Small businesses are propelling the growth of local food sector up and down the local food supply chain. At first, we might only think of the vendor at the farmers’ market selling pickles as the main type of small business in local food. On closer examination, we see that there are small businesses operating urban farms, hydroponic farms, food hubs, local food restaurants, meal delivery services, and more. The definition of a small business, which is defined by the Small Business Administration, depends on the type of business, but most food businesses fall under the following categories for average annual receipts.

  • Farming: $750,000 or less
  • Food manufacturing: less than 500-1250 employees
  • Specialty food stores: less than $7.5 million
  • Supermarkets: less than $32.5 million
  • Farm Product or Refrigerated warehousing and Storage (food hub): less than $27.5 million
  • Caterers and Restaurants: less than $7.5 million

As you can see, small businesses include startups and mature companies. Because the idea of local food is a more recent development in mainstream culture, it’s easy to forget about the mature, small, local food businesses that were local before local was cool. Now that local food is a growth market, there are new business startups launching across the state and country to meet the demand of consumers.

Local food entrepreneurs come from a variety of backgrounds. It’s very common to see local food farmers who come from a farming background or local food restaurant owners with restaurant experience. On the other hand, entrepreneurs from non-traditional backgrounds are also starting and operating local food businesses. One common thread that unites them is that they saw an opportunity and took it.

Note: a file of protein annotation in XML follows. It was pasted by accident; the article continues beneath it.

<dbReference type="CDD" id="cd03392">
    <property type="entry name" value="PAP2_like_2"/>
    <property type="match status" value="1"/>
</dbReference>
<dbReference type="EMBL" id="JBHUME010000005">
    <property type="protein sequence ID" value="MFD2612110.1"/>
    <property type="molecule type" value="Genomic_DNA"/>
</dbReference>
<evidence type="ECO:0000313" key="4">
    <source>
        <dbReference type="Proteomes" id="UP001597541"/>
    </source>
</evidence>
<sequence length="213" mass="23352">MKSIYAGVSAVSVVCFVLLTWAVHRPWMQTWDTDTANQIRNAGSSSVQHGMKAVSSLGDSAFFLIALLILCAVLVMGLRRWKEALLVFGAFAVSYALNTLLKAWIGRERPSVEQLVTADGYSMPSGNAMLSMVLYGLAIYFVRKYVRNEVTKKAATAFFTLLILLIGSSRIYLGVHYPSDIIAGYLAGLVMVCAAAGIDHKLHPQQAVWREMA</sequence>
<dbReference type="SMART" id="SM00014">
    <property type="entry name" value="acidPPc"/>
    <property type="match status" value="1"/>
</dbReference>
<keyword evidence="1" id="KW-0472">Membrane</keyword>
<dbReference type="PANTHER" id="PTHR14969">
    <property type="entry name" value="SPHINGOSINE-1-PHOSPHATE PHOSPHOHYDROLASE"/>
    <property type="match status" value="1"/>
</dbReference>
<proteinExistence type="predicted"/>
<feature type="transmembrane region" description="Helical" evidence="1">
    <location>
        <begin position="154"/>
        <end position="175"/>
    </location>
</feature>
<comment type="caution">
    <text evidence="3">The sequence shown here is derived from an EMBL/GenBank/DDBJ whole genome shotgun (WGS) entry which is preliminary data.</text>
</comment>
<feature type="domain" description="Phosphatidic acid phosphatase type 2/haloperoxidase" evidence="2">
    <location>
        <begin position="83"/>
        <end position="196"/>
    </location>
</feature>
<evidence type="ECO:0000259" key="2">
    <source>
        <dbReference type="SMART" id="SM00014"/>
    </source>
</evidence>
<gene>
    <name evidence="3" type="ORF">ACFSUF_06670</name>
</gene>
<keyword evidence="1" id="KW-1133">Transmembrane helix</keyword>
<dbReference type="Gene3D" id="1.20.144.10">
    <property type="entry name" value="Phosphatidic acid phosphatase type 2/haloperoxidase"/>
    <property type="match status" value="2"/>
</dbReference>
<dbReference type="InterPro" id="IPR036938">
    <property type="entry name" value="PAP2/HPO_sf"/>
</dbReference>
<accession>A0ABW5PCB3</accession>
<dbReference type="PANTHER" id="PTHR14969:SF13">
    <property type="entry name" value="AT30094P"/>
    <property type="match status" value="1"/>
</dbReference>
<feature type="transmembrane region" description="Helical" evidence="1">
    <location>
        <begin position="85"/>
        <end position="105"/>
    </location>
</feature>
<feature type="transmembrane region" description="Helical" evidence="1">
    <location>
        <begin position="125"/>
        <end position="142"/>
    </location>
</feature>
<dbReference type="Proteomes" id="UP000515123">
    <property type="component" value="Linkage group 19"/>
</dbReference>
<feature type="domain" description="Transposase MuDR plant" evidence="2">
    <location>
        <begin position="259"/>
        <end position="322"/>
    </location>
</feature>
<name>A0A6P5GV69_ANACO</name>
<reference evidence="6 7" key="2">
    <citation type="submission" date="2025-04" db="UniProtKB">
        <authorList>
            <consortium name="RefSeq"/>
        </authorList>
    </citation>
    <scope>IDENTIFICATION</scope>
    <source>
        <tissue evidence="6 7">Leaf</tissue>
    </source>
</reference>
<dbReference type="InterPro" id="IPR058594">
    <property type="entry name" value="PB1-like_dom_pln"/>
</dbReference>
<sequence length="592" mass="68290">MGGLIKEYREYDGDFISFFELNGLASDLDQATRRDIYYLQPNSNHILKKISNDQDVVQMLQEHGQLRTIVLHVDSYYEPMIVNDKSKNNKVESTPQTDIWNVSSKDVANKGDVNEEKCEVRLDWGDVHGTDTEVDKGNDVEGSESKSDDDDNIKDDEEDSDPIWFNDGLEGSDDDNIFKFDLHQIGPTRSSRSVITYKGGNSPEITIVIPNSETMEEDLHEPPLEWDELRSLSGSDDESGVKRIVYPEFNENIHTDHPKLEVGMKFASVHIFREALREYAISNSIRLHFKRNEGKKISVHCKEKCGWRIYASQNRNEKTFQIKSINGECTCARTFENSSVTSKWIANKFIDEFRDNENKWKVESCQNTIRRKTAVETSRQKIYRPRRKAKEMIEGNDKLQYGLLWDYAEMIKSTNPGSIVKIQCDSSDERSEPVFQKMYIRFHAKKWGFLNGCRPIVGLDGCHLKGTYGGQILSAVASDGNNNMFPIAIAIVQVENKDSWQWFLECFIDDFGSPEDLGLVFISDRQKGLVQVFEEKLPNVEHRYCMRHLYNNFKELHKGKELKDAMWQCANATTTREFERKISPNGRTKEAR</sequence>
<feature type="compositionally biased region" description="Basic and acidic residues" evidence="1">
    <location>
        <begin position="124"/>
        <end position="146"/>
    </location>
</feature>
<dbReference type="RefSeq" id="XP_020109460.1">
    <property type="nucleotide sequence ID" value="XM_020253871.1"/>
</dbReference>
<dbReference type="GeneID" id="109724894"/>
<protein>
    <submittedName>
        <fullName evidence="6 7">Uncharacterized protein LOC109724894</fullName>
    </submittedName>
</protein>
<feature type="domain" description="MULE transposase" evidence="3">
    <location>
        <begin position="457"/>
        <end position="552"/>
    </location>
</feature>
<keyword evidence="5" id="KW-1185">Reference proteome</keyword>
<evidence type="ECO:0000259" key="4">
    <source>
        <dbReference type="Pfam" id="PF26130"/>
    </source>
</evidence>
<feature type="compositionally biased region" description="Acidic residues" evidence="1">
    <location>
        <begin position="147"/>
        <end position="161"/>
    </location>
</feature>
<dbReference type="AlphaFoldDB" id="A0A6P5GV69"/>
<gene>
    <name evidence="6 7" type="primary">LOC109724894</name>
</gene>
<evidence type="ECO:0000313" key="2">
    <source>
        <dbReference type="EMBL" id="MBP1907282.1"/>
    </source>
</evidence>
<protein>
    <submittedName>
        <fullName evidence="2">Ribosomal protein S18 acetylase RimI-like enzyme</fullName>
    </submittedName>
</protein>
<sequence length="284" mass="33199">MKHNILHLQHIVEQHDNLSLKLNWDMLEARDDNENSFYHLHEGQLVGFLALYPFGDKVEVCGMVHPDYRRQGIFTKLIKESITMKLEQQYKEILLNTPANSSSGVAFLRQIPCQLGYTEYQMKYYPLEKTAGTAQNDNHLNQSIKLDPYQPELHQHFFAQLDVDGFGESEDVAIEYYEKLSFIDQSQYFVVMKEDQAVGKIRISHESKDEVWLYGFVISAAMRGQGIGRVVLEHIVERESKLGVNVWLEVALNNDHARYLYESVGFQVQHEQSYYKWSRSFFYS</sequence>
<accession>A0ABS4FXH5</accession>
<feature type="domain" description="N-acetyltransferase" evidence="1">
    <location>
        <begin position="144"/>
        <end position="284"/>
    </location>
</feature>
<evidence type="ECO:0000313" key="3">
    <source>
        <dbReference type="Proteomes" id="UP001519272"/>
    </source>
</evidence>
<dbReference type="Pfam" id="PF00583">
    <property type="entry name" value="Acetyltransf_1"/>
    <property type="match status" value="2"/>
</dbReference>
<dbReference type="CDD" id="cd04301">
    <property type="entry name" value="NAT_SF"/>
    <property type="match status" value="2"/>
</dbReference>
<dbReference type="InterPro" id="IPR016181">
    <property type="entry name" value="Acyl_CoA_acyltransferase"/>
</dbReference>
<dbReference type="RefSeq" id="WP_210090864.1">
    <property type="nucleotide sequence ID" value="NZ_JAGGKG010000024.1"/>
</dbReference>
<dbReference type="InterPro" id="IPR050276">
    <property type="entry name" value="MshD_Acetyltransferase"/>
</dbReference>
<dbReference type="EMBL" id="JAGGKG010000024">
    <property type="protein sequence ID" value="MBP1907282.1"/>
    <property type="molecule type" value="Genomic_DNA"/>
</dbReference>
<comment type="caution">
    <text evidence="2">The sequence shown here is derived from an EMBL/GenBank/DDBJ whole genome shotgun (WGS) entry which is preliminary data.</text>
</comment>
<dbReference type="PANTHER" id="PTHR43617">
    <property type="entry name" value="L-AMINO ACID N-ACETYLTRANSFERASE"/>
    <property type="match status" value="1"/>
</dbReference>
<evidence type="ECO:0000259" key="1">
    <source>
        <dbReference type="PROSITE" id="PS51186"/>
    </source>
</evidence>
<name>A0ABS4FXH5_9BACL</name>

Local food small businesses are starting up and operating in cities and rural areas. A lot of them start at home, but they also start in newer facilities called incubators that help develop small businesses. There are incubators for processed food companies called kitchen incubators and for farmers, like the new Purdue Urban Farm Incubator in Indianapolis. Once they get past an incubation stage, a business like a farm would start operating on rented or purchase land and a business like a beverage company could operate in a shared-kitchen, a co-packer, or its own facility.

Improving the community is part of the reason many local food businesses start. Creating a local food business instills a sense of pride in the community and for businesses that operate a storefront, is a placemaking venture. At With more entrepreneurs starting local food businesses, a community of supportive entrepreneurs is also taking hold. Thanks to the internet, small food business can connect with their peers across the country for advice. Connecting over shared values like community, sustainability, or economic development means many local entrepreneurs may even receive support from their competition.